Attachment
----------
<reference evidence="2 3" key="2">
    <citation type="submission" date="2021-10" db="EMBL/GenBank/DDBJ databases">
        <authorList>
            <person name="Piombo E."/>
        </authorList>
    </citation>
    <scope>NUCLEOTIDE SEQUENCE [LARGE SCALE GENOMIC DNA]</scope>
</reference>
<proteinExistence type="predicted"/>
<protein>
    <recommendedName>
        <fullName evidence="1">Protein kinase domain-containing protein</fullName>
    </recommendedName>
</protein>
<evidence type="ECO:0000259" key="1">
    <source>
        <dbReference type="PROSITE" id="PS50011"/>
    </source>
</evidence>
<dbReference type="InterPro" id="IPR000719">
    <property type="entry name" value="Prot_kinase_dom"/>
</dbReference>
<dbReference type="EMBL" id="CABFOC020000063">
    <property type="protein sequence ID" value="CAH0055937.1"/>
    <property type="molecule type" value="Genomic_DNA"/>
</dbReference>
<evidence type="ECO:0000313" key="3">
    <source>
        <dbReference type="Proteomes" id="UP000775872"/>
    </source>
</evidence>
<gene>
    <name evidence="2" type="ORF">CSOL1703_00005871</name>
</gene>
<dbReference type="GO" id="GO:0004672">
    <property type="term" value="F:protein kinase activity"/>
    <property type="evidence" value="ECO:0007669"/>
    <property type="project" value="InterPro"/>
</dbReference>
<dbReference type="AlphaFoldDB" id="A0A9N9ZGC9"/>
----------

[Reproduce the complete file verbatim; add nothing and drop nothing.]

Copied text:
<reference evidence="2 3" key="2">
    <citation type="submission" date="2021-10" db="EMBL/GenBank/DDBJ databases">
        <authorList>
            <person name="Piombo E."/>
        </authorList>
    </citation>
    <scope>NUCLEOTIDE SEQUENCE [LARGE SCALE GENOMIC DNA]</scope>
</reference>
<proteinExistence type="predicted"/>
<protein>
    <recommendedName>
        <fullName evidence="1">Protein kinase domain-containing protein</fullName>
    </recommendedName>
</protein>
<evidence type="ECO:0000259" key="1">
    <source>
        <dbReference type="PROSITE" id="PS50011"/>
    </source>
</evidence>
<dbReference type="InterPro" id="IPR000719">
    <property type="entry name" value="Prot_kinase_dom"/>
</dbReference>
<dbReference type="EMBL" id="CABFOC020000063">
    <property type="protein sequence ID" value="CAH0055937.1"/>
    <property type="molecule type" value="Genomic_DNA"/>
</dbReference>
<evidence type="ECO:0000313" key="3">
    <source>
        <dbReference type="Proteomes" id="UP000775872"/>
    </source>
</evidence>
<gene>
    <name evidence="2" type="ORF">CSOL1703_00005871</name>
</gene>
<dbReference type="GO" id="GO:0004672">
    <property type="term" value="F:protein kinase activity"/>
    <property type="evidence" value="ECO:0007669"/>
    <property type="project" value="InterPro"/>
</dbReference>
<dbReference type="AlphaFoldDB" id="A0A9N9ZGC9"/>